Can We Predict Daily Adherence to Warfarin? Results From the International Normalized Ratio Adherence and Genetics (IN-RANGE) Study
ABSTRACT Warfarin is the primary therapy to prevent stroke and venous thromboembolism. Significant periods of nonadherence frequently go unreported by patients and undetected by providers. Currently, no comprehensive screening tool exists to help providers assess the risk of nonadherence at the time of initiation of warfarin therapy.
This article reports on a prospective cohort study of adults initiating warfarin therapy at two anticoagulation clinics (university- and Veterans Affairs-affiliated). Nonadherence, defined by failure to record a correct daily pill bottle opening, was measured daily by electronic pill cap monitoring. A multivariable logistic regression model was used to develop a point system to predict daily nonadherence to warfarin.
We followed 114 subjects for a median of 141 days. Median nonadherence of the participants was 14.4% (interquartile range [IQR], 5.8-33.8). A point system, based on nine demographic, clinical, and psychosocial factors, distinguished those demonstrating low vs high levels of nonadherence: four points or fewer, median nonadherence 5.8% (IQR, 2.3-14.1); five points, 9.1% (IQR, 5.9-28.6); six points, 14.5% (IQR, 7.1-24.1); seven points, 14.7% (IQR, 7.0-34.7); and eight points or more, 29.3% (IQR, 15.5-41.9). The model produces a c-statistic of 0.66 (95% CI, 0.61-0.71), suggesting modest discriminating ability to predict day-level warfarin nonadherence.
Poor adherence to warfarin is common. A screening tool based on nine demographic, clinical, and psychosocial factors, if further validated in other patient populations, may help to identify groups of patients at lower risk for nonadherence so that intensified efforts at increased monitoring and intervention can be focused on higher-risk patients.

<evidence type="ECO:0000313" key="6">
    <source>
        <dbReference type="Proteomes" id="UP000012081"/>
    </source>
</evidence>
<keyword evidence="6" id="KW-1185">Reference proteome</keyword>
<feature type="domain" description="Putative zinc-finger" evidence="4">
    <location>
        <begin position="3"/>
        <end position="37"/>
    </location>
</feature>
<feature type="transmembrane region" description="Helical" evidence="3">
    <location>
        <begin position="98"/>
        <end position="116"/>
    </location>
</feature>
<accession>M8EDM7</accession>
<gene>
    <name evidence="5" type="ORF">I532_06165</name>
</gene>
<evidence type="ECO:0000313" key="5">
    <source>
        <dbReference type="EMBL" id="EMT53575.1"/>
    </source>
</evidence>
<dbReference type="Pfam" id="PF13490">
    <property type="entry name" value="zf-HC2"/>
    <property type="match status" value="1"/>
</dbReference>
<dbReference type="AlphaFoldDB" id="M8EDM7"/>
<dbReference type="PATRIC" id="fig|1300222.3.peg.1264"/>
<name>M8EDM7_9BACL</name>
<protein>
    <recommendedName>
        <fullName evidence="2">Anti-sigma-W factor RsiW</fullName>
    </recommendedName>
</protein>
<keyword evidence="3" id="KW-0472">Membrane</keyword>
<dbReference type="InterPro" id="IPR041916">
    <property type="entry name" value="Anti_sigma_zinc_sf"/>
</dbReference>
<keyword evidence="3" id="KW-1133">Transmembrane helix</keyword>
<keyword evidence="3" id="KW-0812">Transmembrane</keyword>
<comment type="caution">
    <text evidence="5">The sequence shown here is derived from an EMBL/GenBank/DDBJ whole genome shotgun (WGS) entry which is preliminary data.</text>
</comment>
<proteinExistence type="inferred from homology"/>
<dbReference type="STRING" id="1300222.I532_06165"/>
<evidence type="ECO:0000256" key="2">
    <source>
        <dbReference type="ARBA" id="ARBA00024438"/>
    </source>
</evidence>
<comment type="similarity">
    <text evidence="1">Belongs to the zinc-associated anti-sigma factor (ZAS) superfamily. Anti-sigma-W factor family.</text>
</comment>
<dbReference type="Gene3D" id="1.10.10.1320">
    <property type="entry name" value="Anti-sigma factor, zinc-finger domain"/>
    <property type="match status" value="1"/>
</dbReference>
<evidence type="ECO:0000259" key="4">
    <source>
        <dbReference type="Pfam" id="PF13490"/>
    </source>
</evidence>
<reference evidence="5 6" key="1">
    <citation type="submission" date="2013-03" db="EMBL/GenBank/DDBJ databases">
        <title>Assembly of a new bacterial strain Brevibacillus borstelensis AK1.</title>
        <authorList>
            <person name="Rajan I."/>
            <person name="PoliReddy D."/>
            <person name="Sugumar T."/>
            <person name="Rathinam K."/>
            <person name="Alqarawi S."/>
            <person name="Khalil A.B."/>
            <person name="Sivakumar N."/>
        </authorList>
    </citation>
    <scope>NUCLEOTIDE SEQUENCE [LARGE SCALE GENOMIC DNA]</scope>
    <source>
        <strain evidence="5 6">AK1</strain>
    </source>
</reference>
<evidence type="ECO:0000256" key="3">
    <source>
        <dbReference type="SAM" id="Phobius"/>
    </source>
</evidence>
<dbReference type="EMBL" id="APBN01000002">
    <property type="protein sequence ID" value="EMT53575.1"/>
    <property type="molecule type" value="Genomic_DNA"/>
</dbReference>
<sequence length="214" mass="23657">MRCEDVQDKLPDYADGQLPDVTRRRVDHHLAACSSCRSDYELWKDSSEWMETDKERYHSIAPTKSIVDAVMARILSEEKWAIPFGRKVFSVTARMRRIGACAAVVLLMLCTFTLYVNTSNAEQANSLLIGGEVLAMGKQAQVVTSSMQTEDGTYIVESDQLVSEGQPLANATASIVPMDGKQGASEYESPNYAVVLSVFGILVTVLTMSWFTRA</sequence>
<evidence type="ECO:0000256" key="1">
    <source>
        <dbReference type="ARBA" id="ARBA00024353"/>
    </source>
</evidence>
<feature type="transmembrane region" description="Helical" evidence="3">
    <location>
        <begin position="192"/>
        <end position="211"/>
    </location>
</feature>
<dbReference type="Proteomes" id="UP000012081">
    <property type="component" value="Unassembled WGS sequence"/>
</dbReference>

Full-textDOI: · Available from: Maureen Price, Jun 01, 2015
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ABSTRACT: Background Depressive symptoms have detrimental effects on quality of life and mortality. Poor adherence to treatment regimen is a potential mechanism for the increased risk for adverse medical events associated with depression. Regarding oral anticoagulation with vitamin K antagonists, adherence is crucial for the outcome. Little is known about the clinical relevance of current depressiveness for anticoagulation treatment.Objectives To examine the impact of current depressiveness on anticoagulation treatment in regular medical care.Patients/Methods We examined the association between clinically significant depressiveness as assessed by the Patient Health Questionnaire-2 ≥ 2 (PHQ-2 ≥ 2) with the percentage of time in the therapeutic range (TTR), self-rated compliance, several aspects of health literacy, anticoagulation side-effects and treatment satisfaction in a cross-sectional study of 1,790 oral anticoagulation outpatients.Results716 participants (40.0%) had clinically significant depressive symptoms. Depressed persons reported lower compliance with intake of prescribed medication and regular visits for control of anticoagulation, more unspecific side-effects (e.g. pruritus) and lower satisfaction with the anticoagulation treatment and their doctors’ expertise and empathy. Depressed as compared with non-depressed individuals had a lower TTR (-4.67, 95%CI -8.39 to -0.95). Increasing severity of depressiveness was related with decreasing TTR. However, depressiveness lost its significant impact on TTR after multivariable adjustment (-3.11, 95%CI -6.88 to 0.66).Conclusions Clinically significant depressiveness was highly prevalent and impaired several aspects of anticoagulation treatment. Depressiveness should be regarded as a clinically significant condition that needs to be addressed in the management of anticoagulation patients.This article is protected by copyright. All rights reserved.Journal of Thrombosis and Haemostasis 10/2014; 12(12). DOI:10.1111/jth.12743 · 5.55 Impact Factor